Key Verses: “Which now of these three, thinkest thou, was neighbour unto him that fell among the thieves? And he said, He that shewed mercy on him. Then said Jesus unto him, Go, and do thou likewise.”
THE EVIL DISPOSITION toward Jesus on the part of the Jewish teachers was often manifest in the questions they asked him in public. Their evident purpose was to entrap him in his words and hinder his influence among the people. It was for this purpose that they mingled with the multitudes who witnessed his miracles and attended his preaching. However, Jesus was more than a match for their cunning craftiness to the point of thwarting their evil purposes.
In today’s lesson, a Jewish lawyer asked Jesus, tempting him, “Master, what shall I do to inherit eternal life?” (Luke 10:25) The lawyer may have expected Jesus to say, “You must believe that I am the Son of God, the promised Messiah.” While this would have been true, the people were not yet prepared to understand and receive it. For example, such an answer might have caused the multitudes to say that Jesus was exalting himself to a position of near equality with God, in violation of the Mosaic Law. Jesus knew that the people needed continued and repeated evidences to convince them of his true position as God’s representative. Thus the Master wisely gave them what he knew they needed, and with skill avoided the sinister purposes on the part of his enemies.
Showing great wisdom, Jesus referred the questioner to the Law, saying, “What is written in the law? how readest thou?” The lawyer properly responded that man should love God with all his heart, soul, strength and mind, and his neighbor as himself. Jesus said he had answered correctly, and instructed him, “this do, and thou shalt live.”—vss. 26-28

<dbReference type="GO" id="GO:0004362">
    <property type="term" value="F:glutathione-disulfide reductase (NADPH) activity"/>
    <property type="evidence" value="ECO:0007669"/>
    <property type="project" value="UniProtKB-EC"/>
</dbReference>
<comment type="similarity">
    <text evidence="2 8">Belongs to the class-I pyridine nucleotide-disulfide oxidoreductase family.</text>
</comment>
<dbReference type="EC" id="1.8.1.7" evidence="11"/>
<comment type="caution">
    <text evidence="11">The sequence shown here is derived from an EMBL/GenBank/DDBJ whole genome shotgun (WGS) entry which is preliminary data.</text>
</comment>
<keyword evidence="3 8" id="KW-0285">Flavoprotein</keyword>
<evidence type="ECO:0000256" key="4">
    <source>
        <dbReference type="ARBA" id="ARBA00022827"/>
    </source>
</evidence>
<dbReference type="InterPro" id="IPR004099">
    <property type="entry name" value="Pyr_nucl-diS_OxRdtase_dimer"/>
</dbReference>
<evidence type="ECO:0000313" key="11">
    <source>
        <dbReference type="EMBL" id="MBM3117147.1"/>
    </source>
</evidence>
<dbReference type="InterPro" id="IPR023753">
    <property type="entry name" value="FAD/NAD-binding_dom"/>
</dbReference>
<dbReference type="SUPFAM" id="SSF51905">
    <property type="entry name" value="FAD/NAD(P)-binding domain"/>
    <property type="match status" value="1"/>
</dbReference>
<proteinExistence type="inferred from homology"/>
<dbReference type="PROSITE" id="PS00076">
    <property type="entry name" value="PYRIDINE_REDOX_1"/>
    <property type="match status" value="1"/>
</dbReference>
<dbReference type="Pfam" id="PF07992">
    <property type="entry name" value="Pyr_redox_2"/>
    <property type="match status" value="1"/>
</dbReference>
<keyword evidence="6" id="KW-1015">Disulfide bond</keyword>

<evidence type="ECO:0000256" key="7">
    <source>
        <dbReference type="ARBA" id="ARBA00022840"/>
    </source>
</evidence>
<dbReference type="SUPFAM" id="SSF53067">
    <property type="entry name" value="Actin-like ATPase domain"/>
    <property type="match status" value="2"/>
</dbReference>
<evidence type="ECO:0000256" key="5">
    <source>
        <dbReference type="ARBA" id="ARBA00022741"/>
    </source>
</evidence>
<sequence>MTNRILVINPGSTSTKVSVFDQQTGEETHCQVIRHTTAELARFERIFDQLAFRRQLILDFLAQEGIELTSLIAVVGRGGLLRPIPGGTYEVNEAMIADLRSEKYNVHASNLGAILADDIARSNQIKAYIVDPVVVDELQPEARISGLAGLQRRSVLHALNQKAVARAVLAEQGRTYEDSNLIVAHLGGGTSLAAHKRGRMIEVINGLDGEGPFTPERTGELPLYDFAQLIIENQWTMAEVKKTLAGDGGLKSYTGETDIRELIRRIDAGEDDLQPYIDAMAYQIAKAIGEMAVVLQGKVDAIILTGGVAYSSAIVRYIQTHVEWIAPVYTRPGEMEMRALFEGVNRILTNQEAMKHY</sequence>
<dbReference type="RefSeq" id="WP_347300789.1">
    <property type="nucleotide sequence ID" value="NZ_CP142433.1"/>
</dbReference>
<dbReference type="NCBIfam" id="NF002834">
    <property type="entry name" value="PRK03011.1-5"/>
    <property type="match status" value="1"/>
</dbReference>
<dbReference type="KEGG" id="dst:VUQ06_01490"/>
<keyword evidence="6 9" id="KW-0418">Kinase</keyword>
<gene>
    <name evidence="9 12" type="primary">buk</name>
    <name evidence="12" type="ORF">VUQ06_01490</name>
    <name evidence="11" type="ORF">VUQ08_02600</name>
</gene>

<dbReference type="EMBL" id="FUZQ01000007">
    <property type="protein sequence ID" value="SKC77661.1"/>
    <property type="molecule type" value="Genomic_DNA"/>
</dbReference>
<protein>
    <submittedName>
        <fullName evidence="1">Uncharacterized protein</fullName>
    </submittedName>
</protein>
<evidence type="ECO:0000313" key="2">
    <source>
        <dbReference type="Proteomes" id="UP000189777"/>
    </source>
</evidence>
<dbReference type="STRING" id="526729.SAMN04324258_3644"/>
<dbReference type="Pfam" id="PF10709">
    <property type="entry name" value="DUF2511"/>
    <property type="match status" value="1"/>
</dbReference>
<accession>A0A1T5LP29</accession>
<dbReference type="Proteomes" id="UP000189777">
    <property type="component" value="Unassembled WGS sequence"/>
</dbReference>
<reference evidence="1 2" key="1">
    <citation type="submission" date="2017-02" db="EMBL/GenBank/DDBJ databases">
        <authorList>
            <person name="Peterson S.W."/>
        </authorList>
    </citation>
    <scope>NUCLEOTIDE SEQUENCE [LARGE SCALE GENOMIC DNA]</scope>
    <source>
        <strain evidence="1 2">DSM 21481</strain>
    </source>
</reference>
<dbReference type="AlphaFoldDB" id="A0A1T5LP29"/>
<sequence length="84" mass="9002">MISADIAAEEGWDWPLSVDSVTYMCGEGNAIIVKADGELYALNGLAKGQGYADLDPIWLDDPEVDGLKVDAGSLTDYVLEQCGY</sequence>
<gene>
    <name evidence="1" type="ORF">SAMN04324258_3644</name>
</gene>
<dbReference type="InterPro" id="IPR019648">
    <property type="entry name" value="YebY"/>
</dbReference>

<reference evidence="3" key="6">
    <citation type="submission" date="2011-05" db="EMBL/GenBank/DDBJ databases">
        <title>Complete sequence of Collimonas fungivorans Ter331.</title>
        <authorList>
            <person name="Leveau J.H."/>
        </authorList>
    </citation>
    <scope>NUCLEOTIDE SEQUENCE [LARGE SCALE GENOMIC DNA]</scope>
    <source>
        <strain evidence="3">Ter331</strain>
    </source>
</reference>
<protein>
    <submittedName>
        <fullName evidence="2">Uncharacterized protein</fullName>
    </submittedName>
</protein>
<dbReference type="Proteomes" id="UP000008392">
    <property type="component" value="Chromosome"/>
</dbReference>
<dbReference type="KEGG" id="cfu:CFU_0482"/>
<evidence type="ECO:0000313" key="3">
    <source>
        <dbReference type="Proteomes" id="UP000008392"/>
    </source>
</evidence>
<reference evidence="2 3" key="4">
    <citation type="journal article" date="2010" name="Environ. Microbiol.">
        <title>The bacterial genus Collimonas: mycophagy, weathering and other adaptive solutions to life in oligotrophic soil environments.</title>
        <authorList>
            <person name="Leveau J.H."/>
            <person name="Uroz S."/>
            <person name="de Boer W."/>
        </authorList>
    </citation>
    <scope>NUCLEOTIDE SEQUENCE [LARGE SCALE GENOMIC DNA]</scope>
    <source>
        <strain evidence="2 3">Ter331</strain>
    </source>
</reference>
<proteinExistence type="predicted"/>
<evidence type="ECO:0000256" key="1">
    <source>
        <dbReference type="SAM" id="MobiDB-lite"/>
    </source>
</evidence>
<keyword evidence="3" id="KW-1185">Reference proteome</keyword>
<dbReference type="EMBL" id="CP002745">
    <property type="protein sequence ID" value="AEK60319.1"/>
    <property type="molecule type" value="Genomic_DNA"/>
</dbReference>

The thoughts of the crowd were likely puzzled by Jesus’ statement. Though many Jews had endeavored to merit life through the keeping of the Law, not one had ever yet succeeded. They perhaps interpreted the Lord’s words to mean that they must keep the Law perfectly in order to receive life. They knew, of course, that they could not fully keep the Law, and therefore may have concluded that they had no realistic hope of inheriting eternal life.
The lawyer, on the other hand, desired to justify himself and replied to Jesus, “And who is my neighbour?” (vs. 29) He evidently was hoping that the word “neighbor” had a restricted meaning which would allow for the exercise of a good deal of selfishness, which had no doubt been a common practice in his life.
Jesus took advantage of the situation to give the well-known Parable of the Good Samaritan. (vss. 30-37) In the parable, neither a passing priest nor a Levite came to the aid of a man who had been robbed, beaten, and left for dead. Only a lowly Samaritan, hated by most Jews, came to the aid of the injured man. Although probably ashamed, the lawyer answered in response to the parable that it was only the Samaritan who was truly a neighbor to the man who had fallen among thieves. In the words of our Key Verses, Jesus then told the lawyer, “Go, and do thou likewise.”
The lesson of the Samaritan is not that eternal life can be attained simply on account of an isolated act of neighborly love. Rather, such a spirit of sympathy and love toward all our fellow men, developed over the course of a lifetime, will demonstrate to God that his divine love is ruling in our hearts and minds, and to the greatest extent possible, in our actions.